So the real challenge is a high level of interconnectivity: your system is only as good as the speed and quality of capturing and processing data. Then when you add things like connecting to the cloud or connecting to other systems, you add external interconnect, which is also part of the interconnectivity solution. So this is a very complex distributed system with a lot of components, all in a very compact package. But by what exactly is it bound together? It needs to be built on a flexible, massively scalable IIoT framework to keep pace with competitors, industry standards and many other variables.

Where RTI’s Comes in: Connext DDS and Hierarchical Data Bus Concepts

Supporting massive scaling is a core premise of every highly autonomous system. This truth applies especially to the self-driving car space, because building a truly market-ready system in a limited test environment is complex enough to make the best development teams lose sight of one another. Entering the market and meeting public demands in all media scrutiny and new testing scenarios often requires adding a whole new layer of mission-critical to the system, which no one has been able to do so far.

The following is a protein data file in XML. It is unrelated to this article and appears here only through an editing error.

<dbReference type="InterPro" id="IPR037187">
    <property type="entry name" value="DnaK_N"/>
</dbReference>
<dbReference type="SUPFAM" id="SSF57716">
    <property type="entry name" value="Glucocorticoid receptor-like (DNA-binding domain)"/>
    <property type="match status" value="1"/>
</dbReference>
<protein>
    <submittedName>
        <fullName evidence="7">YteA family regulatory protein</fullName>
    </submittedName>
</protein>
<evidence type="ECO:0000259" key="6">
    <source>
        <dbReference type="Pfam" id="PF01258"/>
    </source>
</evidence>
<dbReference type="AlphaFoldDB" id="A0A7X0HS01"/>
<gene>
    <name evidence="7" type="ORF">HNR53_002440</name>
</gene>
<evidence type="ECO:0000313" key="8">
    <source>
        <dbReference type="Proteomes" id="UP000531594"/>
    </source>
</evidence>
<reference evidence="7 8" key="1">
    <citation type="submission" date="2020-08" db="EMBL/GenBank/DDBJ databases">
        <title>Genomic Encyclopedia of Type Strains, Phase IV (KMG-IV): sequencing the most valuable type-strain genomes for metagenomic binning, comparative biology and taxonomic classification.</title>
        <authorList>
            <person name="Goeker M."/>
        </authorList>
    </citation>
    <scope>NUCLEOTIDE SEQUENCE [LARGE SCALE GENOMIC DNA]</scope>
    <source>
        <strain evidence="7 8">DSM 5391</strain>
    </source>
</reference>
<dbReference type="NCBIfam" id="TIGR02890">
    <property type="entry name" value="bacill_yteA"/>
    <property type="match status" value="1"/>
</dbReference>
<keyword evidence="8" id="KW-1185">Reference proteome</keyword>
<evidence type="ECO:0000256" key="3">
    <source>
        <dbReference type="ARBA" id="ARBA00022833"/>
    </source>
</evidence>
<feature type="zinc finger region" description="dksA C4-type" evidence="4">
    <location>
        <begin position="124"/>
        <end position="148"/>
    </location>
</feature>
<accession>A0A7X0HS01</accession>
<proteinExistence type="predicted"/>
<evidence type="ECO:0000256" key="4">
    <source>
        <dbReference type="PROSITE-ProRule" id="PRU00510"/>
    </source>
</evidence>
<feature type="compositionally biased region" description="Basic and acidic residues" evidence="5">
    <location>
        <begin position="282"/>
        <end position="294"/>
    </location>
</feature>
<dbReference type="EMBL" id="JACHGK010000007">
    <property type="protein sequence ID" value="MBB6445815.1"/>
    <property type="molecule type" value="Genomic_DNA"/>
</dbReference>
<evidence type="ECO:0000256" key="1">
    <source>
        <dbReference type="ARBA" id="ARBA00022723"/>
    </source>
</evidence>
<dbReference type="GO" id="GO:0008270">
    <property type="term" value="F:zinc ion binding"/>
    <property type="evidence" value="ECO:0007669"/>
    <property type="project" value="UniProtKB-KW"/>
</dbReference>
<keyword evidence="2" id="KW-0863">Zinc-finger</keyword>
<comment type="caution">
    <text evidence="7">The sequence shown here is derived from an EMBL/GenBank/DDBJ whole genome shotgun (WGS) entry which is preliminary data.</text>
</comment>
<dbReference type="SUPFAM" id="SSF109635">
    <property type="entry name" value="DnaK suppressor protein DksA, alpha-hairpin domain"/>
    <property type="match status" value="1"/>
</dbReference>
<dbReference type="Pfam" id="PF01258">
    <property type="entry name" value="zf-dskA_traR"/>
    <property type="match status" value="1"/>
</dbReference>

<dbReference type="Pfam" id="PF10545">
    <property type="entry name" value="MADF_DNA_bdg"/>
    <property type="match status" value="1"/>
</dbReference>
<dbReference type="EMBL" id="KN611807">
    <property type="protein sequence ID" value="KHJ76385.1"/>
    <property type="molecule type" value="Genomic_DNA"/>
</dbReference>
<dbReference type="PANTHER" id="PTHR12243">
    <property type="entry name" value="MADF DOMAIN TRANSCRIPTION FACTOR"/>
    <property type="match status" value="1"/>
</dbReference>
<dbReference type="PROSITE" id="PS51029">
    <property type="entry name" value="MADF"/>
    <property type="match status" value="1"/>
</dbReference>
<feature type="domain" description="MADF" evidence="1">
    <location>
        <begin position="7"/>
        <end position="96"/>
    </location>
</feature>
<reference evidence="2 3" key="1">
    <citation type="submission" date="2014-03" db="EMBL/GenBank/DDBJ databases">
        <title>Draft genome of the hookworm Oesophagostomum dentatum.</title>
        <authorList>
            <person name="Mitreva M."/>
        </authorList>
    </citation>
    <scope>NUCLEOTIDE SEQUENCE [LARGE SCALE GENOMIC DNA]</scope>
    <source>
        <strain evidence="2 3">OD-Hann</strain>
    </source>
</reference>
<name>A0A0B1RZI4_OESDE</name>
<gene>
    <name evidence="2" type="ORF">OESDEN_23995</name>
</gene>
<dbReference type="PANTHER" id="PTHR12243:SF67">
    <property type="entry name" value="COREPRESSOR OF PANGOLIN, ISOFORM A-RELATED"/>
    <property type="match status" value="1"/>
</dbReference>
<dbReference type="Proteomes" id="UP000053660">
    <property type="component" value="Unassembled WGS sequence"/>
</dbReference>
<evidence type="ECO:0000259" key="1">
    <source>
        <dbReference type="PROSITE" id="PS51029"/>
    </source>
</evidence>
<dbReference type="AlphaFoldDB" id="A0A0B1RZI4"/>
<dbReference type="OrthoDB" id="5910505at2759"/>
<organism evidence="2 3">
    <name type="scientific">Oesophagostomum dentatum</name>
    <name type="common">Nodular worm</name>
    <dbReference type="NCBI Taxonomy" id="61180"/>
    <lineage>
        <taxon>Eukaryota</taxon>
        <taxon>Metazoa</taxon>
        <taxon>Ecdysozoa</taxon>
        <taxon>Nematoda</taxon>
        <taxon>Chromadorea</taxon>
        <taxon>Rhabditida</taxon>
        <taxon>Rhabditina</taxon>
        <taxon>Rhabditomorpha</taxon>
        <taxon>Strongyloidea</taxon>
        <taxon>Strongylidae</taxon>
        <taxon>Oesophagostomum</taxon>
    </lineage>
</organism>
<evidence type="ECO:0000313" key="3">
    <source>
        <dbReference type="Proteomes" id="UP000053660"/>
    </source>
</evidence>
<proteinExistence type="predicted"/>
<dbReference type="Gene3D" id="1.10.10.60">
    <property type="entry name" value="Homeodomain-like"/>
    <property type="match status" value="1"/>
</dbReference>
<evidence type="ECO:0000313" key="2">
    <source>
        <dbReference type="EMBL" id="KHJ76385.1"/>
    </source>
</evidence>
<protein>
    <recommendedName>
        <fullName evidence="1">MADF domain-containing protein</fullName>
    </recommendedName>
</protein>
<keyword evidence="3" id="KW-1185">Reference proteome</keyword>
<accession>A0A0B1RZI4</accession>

As I always say, when you get to that stage – getting a system working reliably and into production – that’s where we can help. Because RTI can provide a very solid foundation on which you can build your own software. We have been deeply involved in the field of autonomous systems for many years. We’ve been working on autonomous systems for the military long before autonomous vehicles became the buzzword in the auto industry. Trying to do all the work yourself is likely to be ineffective, especially if you could have used RTI’s expertise to tackle difficult challenges, such as software infrastructure and communications.